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Case Presentation: Acute Rheumatic Fever

August 29, 2008
Case Presentation: Acute Rheumatic Fever

Commentary by Bani Chander MD, PGY-3. and Ben Bergman MD, PGY-3

Please also see last week’s Class Act Post on the pathogenesis of Rheumatic Heart Disease 

A 34-year-old Hispanic male presents with the chief complaint of chest pain. The patient had been well until 10 days prior to admission, when he developed a severe sore throat accompanied by fever, rigors, and diffuse myalgias. There was no associated cough. Three days later, he visited his primary care physician at an outside facility and was prescribed…

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Class Act: Pathogenesis of Rheumatic Heart Disease

August 14, 2008
Class Act: Pathogenesis of Rheumatic Heart Disease

Class act is a feature of Clinical Correlations written by NYU 3rd and 4th year medical students. Prior to publication, each commentary is thoroughly reviewed for content by a faculty member.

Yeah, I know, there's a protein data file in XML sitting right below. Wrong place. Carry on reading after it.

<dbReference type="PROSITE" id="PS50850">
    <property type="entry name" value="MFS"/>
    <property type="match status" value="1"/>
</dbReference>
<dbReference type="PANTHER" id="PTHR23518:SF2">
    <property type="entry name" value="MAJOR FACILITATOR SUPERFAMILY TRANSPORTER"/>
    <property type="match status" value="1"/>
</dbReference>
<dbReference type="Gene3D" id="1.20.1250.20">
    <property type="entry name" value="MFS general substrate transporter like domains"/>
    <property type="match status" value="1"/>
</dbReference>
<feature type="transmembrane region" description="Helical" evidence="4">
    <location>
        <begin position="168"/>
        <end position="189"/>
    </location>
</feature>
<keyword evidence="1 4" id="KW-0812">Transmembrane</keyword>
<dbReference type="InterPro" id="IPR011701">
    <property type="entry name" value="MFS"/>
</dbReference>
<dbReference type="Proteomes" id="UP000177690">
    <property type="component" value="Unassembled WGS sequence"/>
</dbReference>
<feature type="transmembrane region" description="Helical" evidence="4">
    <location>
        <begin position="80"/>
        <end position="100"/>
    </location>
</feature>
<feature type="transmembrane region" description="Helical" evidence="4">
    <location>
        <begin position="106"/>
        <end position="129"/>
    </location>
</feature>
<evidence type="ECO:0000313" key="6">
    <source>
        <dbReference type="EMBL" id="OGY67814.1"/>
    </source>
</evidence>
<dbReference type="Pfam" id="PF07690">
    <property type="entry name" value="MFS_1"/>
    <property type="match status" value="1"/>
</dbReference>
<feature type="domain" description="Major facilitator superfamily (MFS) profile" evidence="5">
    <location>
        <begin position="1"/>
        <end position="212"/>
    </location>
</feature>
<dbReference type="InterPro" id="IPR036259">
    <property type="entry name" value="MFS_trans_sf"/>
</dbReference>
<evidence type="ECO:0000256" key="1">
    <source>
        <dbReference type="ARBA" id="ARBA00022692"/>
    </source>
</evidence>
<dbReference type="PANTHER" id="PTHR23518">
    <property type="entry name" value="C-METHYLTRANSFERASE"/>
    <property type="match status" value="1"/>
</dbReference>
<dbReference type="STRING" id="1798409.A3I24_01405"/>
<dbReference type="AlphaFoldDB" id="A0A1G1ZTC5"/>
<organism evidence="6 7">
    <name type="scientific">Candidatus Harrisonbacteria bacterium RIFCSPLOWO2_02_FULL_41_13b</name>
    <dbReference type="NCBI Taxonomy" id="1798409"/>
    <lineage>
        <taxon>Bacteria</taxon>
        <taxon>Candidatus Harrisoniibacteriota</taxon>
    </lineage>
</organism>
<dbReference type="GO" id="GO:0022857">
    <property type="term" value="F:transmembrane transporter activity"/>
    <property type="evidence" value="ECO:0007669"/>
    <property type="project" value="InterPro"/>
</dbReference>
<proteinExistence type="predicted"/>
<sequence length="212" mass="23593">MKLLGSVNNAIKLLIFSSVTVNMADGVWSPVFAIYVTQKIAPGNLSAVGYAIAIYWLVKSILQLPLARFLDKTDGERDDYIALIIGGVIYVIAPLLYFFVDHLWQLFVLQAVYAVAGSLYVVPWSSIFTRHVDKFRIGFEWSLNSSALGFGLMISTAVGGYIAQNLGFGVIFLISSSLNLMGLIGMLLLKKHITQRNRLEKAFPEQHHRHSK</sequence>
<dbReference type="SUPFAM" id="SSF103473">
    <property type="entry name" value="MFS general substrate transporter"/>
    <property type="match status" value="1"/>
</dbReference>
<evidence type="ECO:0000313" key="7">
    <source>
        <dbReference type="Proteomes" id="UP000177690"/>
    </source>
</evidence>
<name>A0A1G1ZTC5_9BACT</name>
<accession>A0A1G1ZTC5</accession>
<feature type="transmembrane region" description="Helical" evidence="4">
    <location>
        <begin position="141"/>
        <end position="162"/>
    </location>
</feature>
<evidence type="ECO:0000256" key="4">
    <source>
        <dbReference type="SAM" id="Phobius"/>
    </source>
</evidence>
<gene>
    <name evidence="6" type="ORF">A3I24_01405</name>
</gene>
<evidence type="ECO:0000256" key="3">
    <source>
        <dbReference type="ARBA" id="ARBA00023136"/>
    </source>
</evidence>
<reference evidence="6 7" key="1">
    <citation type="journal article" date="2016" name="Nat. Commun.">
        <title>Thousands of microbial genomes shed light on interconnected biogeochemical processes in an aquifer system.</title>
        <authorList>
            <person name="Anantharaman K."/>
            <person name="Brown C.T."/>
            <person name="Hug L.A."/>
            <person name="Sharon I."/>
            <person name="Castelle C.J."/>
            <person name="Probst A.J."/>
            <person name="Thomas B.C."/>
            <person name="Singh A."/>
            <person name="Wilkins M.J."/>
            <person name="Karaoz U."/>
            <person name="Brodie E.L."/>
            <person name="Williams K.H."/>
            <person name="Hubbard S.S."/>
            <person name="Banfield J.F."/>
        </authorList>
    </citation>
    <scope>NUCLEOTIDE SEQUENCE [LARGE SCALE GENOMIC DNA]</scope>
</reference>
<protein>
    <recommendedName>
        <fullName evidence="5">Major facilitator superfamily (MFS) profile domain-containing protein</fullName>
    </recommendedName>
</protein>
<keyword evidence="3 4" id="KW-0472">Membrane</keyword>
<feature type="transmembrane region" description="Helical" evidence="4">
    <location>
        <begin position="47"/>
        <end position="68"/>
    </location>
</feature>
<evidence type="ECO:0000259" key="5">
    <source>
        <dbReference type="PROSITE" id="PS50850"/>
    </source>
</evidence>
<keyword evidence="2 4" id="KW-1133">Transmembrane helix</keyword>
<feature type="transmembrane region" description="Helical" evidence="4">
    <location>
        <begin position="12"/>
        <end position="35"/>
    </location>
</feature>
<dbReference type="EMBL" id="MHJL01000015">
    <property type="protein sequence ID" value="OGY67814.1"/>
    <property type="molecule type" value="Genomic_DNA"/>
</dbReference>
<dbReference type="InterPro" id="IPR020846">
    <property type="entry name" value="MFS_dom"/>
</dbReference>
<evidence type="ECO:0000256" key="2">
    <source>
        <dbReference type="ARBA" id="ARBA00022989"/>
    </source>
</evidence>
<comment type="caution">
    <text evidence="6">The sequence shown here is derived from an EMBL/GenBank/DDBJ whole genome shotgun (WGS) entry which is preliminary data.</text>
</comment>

Commentary by Matt Stein MS-4; Reviewed by Harold Horowitz MD, Professor, NYU Division of Infectious Diseases and Immunology

In general, acute rheumatic fever (ARF) is a delayed sequela of a group A streptococcus (GAS) pharyngeal infection. Following an initial throat infection, which is often either untreated or incompletely treated, there exists a latent period of two…

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Class Act: What is the risk of microbial keratitis in overnight wear of soft contact lenses?

July 11, 2008
Class Act: What is the risk of microbial keratitis in overnight wear of soft contact lenses?